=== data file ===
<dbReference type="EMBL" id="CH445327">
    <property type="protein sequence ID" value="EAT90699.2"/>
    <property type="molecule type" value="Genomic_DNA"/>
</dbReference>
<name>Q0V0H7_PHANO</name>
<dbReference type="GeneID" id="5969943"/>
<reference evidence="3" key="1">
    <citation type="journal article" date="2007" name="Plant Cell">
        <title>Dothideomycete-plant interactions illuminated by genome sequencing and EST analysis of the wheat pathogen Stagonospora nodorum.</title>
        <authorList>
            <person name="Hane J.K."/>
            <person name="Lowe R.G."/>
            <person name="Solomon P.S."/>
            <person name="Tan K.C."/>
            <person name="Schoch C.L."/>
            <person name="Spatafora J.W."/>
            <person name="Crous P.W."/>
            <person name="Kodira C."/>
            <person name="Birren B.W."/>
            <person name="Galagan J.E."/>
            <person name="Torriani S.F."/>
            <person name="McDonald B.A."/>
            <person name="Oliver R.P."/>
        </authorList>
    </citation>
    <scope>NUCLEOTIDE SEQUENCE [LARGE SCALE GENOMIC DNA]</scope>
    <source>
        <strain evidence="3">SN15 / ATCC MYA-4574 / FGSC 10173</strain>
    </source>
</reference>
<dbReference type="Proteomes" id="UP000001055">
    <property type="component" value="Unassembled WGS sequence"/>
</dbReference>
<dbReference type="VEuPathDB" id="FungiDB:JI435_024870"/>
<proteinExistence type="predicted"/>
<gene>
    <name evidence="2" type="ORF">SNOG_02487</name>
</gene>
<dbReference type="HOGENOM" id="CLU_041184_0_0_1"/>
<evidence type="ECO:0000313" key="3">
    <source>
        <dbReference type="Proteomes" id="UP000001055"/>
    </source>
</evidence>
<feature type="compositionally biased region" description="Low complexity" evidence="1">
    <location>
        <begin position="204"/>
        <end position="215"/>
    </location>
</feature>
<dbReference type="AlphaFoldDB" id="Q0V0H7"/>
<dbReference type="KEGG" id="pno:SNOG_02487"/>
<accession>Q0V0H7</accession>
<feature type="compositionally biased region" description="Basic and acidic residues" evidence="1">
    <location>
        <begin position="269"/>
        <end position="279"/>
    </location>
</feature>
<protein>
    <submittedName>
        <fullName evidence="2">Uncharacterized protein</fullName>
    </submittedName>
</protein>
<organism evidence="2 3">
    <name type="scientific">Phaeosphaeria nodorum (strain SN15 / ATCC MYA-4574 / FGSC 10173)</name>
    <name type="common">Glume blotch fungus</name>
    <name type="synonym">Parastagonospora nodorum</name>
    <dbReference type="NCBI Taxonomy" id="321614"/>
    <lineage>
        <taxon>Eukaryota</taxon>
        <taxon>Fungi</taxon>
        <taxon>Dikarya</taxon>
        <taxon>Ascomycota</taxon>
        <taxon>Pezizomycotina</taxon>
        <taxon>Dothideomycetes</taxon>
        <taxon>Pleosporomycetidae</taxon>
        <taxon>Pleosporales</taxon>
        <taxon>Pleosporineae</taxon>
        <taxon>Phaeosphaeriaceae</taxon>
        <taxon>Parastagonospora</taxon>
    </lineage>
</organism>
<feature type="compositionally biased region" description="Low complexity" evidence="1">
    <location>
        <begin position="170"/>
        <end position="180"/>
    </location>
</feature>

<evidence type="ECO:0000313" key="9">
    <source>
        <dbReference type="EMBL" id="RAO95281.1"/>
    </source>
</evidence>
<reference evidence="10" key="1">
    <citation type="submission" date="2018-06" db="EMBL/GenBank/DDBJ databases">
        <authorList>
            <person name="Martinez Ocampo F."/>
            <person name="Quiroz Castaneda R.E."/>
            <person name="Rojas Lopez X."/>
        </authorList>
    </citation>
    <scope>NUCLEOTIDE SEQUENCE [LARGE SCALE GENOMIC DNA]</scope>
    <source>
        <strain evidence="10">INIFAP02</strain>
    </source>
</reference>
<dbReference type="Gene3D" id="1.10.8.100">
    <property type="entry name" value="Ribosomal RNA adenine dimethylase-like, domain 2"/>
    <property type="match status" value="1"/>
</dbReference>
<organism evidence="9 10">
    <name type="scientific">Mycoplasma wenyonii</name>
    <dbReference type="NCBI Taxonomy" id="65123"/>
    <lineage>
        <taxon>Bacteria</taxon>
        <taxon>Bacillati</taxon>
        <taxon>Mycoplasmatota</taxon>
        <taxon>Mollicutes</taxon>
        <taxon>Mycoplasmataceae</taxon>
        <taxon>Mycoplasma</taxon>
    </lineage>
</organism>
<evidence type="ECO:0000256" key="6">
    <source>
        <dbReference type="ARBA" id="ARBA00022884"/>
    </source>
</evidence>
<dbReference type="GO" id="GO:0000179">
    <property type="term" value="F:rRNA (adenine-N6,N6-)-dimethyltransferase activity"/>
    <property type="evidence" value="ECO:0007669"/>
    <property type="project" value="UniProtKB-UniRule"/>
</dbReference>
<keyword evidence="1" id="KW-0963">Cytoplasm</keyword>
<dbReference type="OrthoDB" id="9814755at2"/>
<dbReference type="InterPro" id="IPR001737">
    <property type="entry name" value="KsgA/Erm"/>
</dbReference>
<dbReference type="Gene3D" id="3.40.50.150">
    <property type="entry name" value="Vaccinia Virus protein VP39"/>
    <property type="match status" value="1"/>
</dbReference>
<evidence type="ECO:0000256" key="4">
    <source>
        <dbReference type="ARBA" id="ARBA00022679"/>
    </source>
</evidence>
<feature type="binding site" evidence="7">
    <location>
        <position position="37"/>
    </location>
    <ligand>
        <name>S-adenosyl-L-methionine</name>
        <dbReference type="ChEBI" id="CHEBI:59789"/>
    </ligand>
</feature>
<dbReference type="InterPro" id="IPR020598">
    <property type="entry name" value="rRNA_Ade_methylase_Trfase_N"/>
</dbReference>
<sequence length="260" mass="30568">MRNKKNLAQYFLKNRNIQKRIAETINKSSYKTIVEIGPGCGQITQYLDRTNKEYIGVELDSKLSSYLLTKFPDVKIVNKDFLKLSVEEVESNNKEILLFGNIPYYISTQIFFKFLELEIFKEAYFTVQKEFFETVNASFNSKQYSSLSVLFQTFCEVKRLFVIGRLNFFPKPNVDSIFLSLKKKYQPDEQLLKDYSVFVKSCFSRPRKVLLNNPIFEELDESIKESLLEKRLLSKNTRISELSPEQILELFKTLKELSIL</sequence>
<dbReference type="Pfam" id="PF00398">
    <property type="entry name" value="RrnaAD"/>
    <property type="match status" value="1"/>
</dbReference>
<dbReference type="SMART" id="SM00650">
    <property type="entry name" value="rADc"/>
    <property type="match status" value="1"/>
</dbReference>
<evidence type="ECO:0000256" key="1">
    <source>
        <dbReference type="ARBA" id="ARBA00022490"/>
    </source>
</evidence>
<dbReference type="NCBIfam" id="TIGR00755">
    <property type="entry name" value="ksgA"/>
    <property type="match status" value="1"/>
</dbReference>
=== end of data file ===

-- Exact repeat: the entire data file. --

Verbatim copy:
<dbReference type="EMBL" id="CH445327">
    <property type="protein sequence ID" value="EAT90699.2"/>
    <property type="molecule type" value="Genomic_DNA"/>
</dbReference>
<name>Q0V0H7_PHANO</name>
<dbReference type="GeneID" id="5969943"/>
<reference evidence="3" key="1">
    <citation type="journal article" date="2007" name="Plant Cell">
        <title>Dothideomycete-plant interactions illuminated by genome sequencing and EST analysis of the wheat pathogen Stagonospora nodorum.</title>
        <authorList>
            <person name="Hane J.K."/>
            <person name="Lowe R.G."/>
            <person name="Solomon P.S."/>
            <person name="Tan K.C."/>
            <person name="Schoch C.L."/>
            <person name="Spatafora J.W."/>
            <person name="Crous P.W."/>
            <person name="Kodira C."/>
            <person name="Birren B.W."/>
            <person name="Galagan J.E."/>
            <person name="Torriani S.F."/>
            <person name="McDonald B.A."/>
            <person name="Oliver R.P."/>
        </authorList>
    </citation>
    <scope>NUCLEOTIDE SEQUENCE [LARGE SCALE GENOMIC DNA]</scope>
    <source>
        <strain evidence="3">SN15 / ATCC MYA-4574 / FGSC 10173</strain>
    </source>
</reference>
<dbReference type="Proteomes" id="UP000001055">
    <property type="component" value="Unassembled WGS sequence"/>
</dbReference>
<dbReference type="VEuPathDB" id="FungiDB:JI435_024870"/>
<proteinExistence type="predicted"/>
<gene>
    <name evidence="2" type="ORF">SNOG_02487</name>
</gene>
<dbReference type="HOGENOM" id="CLU_041184_0_0_1"/>
<evidence type="ECO:0000313" key="3">
    <source>
        <dbReference type="Proteomes" id="UP000001055"/>
    </source>
</evidence>
<feature type="compositionally biased region" description="Low complexity" evidence="1">
    <location>
        <begin position="204"/>
        <end position="215"/>
    </location>
</feature>
<dbReference type="AlphaFoldDB" id="Q0V0H7"/>
<dbReference type="KEGG" id="pno:SNOG_02487"/>
<accession>Q0V0H7</accession>
<feature type="compositionally biased region" description="Basic and acidic residues" evidence="1">
    <location>
        <begin position="269"/>
        <end position="279"/>
    </location>
</feature>
<protein>
    <submittedName>
        <fullName evidence="2">Uncharacterized protein</fullName>
    </submittedName>
</protein>
<organism evidence="2 3">
    <name type="scientific">Phaeosphaeria nodorum (strain SN15 / ATCC MYA-4574 / FGSC 10173)</name>
    <name type="common">Glume blotch fungus</name>
    <name type="synonym">Parastagonospora nodorum</name>
    <dbReference type="NCBI Taxonomy" id="321614"/>
    <lineage>
        <taxon>Eukaryota</taxon>
        <taxon>Fungi</taxon>
        <taxon>Dikarya</taxon>
        <taxon>Ascomycota</taxon>
        <taxon>Pezizomycotina</taxon>
        <taxon>Dothideomycetes</taxon>
        <taxon>Pleosporomycetidae</taxon>
        <taxon>Pleosporales</taxon>
        <taxon>Pleosporineae</taxon>
        <taxon>Phaeosphaeriaceae</taxon>
        <taxon>Parastagonospora</taxon>
    </lineage>
</organism>
<feature type="compositionally biased region" description="Low complexity" evidence="1">
    <location>
        <begin position="170"/>
        <end position="180"/>
    </location>
</feature>

<evidence type="ECO:0000313" key="9">
    <source>
        <dbReference type="EMBL" id="RAO95281.1"/>
    </source>
</evidence>
<reference evidence="10" key="1">
    <citation type="submission" date="2018-06" db="EMBL/GenBank/DDBJ databases">
        <authorList>
            <person name="Martinez Ocampo F."/>
            <person name="Quiroz Castaneda R.E."/>
            <person name="Rojas Lopez X."/>
        </authorList>
    </citation>
    <scope>NUCLEOTIDE SEQUENCE [LARGE SCALE GENOMIC DNA]</scope>
    <source>
        <strain evidence="10">INIFAP02</strain>
    </source>
</reference>
<dbReference type="Gene3D" id="1.10.8.100">
    <property type="entry name" value="Ribosomal RNA adenine dimethylase-like, domain 2"/>
    <property type="match status" value="1"/>
</dbReference>
<organism evidence="9 10">
    <name type="scientific">Mycoplasma wenyonii</name>
    <dbReference type="NCBI Taxonomy" id="65123"/>
    <lineage>
        <taxon>Bacteria</taxon>
        <taxon>Bacillati</taxon>
        <taxon>Mycoplasmatota</taxon>
        <taxon>Mollicutes</taxon>
        <taxon>Mycoplasmataceae</taxon>
        <taxon>Mycoplasma</taxon>
    </lineage>
</organism>
<evidence type="ECO:0000256" key="6">
    <source>
        <dbReference type="ARBA" id="ARBA00022884"/>
    </source>
</evidence>
<dbReference type="GO" id="GO:0000179">
    <property type="term" value="F:rRNA (adenine-N6,N6-)-dimethyltransferase activity"/>
    <property type="evidence" value="ECO:0007669"/>
    <property type="project" value="UniProtKB-UniRule"/>
</dbReference>
<keyword evidence="1" id="KW-0963">Cytoplasm</keyword>
<dbReference type="OrthoDB" id="9814755at2"/>
<dbReference type="InterPro" id="IPR001737">
    <property type="entry name" value="KsgA/Erm"/>
</dbReference>
<dbReference type="Gene3D" id="3.40.50.150">
    <property type="entry name" value="Vaccinia Virus protein VP39"/>
    <property type="match status" value="1"/>
</dbReference>
<evidence type="ECO:0000256" key="4">
    <source>
        <dbReference type="ARBA" id="ARBA00022679"/>
    </source>
</evidence>
<feature type="binding site" evidence="7">
    <location>
        <position position="37"/>
    </location>
    <ligand>
        <name>S-adenosyl-L-methionine</name>
        <dbReference type="ChEBI" id="CHEBI:59789"/>
    </ligand>
</feature>
<dbReference type="InterPro" id="IPR020598">
    <property type="entry name" value="rRNA_Ade_methylase_Trfase_N"/>
</dbReference>
<sequence length="260" mass="30568">MRNKKNLAQYFLKNRNIQKRIAETINKSSYKTIVEIGPGCGQITQYLDRTNKEYIGVELDSKLSSYLLTKFPDVKIVNKDFLKLSVEEVESNNKEILLFGNIPYYISTQIFFKFLELEIFKEAYFTVQKEFFETVNASFNSKQYSSLSVLFQTFCEVKRLFVIGRLNFFPKPNVDSIFLSLKKKYQPDEQLLKDYSVFVKSCFSRPRKVLLNNPIFEELDESIKESLLEKRLLSKNTRISELSPEQILELFKTLKELSIL</sequence>
<dbReference type="Pfam" id="PF00398">
    <property type="entry name" value="RrnaAD"/>
    <property type="match status" value="1"/>
</dbReference>
<dbReference type="SMART" id="SM00650">
    <property type="entry name" value="rADc"/>
    <property type="match status" value="1"/>
</dbReference>
<evidence type="ECO:0000256" key="1">
    <source>
        <dbReference type="ARBA" id="ARBA00022490"/>
    </source>
</evidence>
<dbReference type="NCBIfam" id="TIGR00755">
    <property type="entry name" value="ksgA"/>
    <property type="match status" value="1"/>
</dbReference>